The Digital Soane: How Artec 3D scanners bring together new technologies and contemporary art
The Royal College of Art and Sir John Soane’s Museum announced the winning designs of the Digital Soane competition.
Palo Alto, CA. December 4, 2014 – The Royal College of Art has recently tasked 3D scanning specialists at Quod with scanning a bust of Sir John Soane, one of Regency London’s most prominent architects and indefatigable collector of archaeological artefacts, founder of Sir John Soane’s Museum in central London. Once scanned, the 3D bust was digitally shattered and its digital fragments, 3D printed in various materials, were given to a host of RCA Jewellery & Metal graduates to be used as starting points for new contemporary art objects. That was how the Digital Soane competition started, and it was aimed at marrying the processes of hands-on craftsmanship with the latest digital technologies, 3D scanning and printing.
Quod had a particular challenge trying to capture the bust in 3D and following strict instructions not to touch the bust itself or any of the surrounding artifacts in Sir John Soane’s Museum. The team at Quod neatly captured the bust data in situ using a combination of Artec Eva and Artec Spider handheld 3D scanners.
“Items in Sir John Soane’s Museum are packed sometimes only centimetres from each other. Our main problem was that the bust faced outwards over a six metre drop down to a priceless sarcophagus, so we could not even approach it from the front. We realised that the Artec Eva and Spider were the only 3D scanning options in such a tight environment due to their lightness and flexibility, and the scanning range of the Eva allowed us to lean in from the sides of the gallery and capture the front face data,” said John Nuttall, Creative Director of Quod.
“The imaginative concept behind this project, involving processes of duplication and fragmentation, could not have been realised without 3D scanning. This totally non-invasive process allowed a perfect copy of the portrait bust to be made without any danger of damage to the priceless original, then utilising digital shattering software provided just the right shape and size of fragments for the purposes of transformation into jewellery and small objects by the RCA Alumni artists and designers,” added Silvia Weidenbach, Visiting Lecturer, Royal College of Art.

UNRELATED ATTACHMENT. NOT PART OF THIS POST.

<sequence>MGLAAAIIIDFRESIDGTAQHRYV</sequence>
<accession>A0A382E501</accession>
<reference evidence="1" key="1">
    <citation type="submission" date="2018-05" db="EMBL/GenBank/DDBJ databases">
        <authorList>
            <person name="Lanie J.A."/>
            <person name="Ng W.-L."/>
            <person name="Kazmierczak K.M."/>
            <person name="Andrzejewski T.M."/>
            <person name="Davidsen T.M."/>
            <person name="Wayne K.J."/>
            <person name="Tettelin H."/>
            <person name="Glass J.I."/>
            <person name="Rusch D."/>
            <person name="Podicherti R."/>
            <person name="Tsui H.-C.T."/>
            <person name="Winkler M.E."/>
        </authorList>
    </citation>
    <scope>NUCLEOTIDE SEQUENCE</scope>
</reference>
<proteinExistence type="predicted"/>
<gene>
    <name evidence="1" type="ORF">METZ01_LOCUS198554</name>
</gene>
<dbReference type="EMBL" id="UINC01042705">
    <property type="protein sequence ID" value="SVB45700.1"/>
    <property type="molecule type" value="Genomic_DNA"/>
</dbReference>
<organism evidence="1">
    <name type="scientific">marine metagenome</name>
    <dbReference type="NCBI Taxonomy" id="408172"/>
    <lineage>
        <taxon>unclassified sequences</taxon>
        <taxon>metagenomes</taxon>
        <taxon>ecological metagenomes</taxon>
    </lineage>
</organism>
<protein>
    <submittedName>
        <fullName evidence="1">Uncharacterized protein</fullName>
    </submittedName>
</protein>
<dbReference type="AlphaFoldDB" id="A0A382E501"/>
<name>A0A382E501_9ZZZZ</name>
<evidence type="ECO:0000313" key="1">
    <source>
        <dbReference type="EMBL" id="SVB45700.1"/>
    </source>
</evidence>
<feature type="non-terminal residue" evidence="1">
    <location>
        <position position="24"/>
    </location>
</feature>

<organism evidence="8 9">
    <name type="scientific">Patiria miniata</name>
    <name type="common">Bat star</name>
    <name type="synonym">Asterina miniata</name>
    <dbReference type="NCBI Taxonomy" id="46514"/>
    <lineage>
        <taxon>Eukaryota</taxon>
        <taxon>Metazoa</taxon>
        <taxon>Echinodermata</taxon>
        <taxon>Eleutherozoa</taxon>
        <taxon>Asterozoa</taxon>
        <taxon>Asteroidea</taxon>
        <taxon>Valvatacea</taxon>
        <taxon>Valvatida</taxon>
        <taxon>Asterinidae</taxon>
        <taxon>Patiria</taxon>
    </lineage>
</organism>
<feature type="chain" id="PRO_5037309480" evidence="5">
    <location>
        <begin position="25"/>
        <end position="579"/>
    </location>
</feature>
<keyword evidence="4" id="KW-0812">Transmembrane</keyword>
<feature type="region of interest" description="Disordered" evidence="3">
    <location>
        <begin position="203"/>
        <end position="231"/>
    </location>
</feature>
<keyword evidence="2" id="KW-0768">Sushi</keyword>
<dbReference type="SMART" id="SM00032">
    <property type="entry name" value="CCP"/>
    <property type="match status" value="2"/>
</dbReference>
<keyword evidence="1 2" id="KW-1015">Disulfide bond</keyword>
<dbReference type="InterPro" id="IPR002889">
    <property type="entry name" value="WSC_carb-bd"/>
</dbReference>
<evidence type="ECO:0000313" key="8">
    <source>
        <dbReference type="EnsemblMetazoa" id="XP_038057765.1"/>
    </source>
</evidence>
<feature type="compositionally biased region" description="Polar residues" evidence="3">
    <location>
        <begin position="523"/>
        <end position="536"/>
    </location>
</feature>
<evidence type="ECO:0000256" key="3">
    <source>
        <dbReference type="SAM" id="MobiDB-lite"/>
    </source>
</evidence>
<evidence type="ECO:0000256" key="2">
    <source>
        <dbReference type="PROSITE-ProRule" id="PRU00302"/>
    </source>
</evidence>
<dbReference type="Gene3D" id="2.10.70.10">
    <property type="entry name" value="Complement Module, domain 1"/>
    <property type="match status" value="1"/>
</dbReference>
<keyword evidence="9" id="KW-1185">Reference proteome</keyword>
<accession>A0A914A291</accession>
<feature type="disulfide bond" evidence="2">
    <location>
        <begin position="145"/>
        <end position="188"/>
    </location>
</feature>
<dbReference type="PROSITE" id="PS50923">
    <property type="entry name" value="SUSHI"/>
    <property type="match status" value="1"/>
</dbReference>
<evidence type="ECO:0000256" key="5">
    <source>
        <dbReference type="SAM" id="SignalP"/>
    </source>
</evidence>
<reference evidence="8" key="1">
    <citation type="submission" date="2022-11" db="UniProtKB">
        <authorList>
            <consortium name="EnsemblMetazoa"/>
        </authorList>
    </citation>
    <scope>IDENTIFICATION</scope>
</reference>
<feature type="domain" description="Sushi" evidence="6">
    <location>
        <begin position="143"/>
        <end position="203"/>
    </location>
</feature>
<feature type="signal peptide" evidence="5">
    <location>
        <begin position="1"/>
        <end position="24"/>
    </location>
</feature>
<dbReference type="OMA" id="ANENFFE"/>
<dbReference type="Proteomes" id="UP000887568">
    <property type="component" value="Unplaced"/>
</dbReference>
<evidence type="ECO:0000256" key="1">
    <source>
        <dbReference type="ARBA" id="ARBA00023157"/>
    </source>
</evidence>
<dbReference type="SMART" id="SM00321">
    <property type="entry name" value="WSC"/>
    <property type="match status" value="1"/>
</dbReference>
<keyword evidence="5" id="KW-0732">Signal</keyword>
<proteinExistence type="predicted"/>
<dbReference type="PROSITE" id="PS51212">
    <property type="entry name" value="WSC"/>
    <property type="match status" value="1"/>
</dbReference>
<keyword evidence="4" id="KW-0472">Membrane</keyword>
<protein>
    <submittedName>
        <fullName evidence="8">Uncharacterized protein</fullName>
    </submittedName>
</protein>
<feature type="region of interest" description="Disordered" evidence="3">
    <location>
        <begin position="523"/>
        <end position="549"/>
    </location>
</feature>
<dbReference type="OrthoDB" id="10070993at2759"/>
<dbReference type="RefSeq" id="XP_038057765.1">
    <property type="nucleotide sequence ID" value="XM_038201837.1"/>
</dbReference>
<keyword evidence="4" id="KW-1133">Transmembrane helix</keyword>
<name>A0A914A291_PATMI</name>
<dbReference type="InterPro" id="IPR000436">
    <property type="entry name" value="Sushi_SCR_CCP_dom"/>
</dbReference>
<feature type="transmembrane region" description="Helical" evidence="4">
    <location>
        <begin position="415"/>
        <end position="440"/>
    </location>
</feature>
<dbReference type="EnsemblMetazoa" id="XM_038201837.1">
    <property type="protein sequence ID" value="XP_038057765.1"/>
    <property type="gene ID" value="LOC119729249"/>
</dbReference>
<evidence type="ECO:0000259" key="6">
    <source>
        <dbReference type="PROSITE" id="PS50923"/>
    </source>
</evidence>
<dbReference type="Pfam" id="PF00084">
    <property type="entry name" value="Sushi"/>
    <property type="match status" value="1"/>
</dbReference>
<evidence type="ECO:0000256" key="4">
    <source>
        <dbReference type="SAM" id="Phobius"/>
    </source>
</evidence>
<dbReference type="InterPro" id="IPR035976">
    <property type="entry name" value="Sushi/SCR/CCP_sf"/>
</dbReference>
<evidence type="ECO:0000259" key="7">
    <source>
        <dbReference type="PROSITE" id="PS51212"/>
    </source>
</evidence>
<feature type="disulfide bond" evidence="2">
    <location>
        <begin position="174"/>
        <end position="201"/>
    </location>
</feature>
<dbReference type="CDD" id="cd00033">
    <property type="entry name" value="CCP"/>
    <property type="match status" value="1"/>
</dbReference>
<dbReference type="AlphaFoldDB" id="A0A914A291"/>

The designers had to reinterpret the selected 3D piece of the digitally fragmented 3D scan into a new object to be displayed and sold in the Museum’s shop. The pieces of winning designs vary from a nostril-shaped fragrance dispenser, a collar vase and a light that appears to levitate.
“The 3D scanner and software together provide an amazing new tool, which, used in conjunction with traditional hands-on craftsmanship, offers huge potential opening up whole new vistas of possibility and challenge for the creative maker,” explained Ms. Weidenbach.
“3D technologies were initially developed – and Artec has always been on the cutting edge of this – for purely practical purposes like reverse engineering. So it’s all the more amazing to witness how fragmented 3D data are being altered through the design maker’s imagination and transformed into a comprehensive piece of art,” said Artyom Yukhin, president and CEO of Artec Group.
The Digital Soane project was launched by Sir John Soane’s Museum in partnership with the Royal College of Art, with the generous support of the Jerwood Charitable Foundation.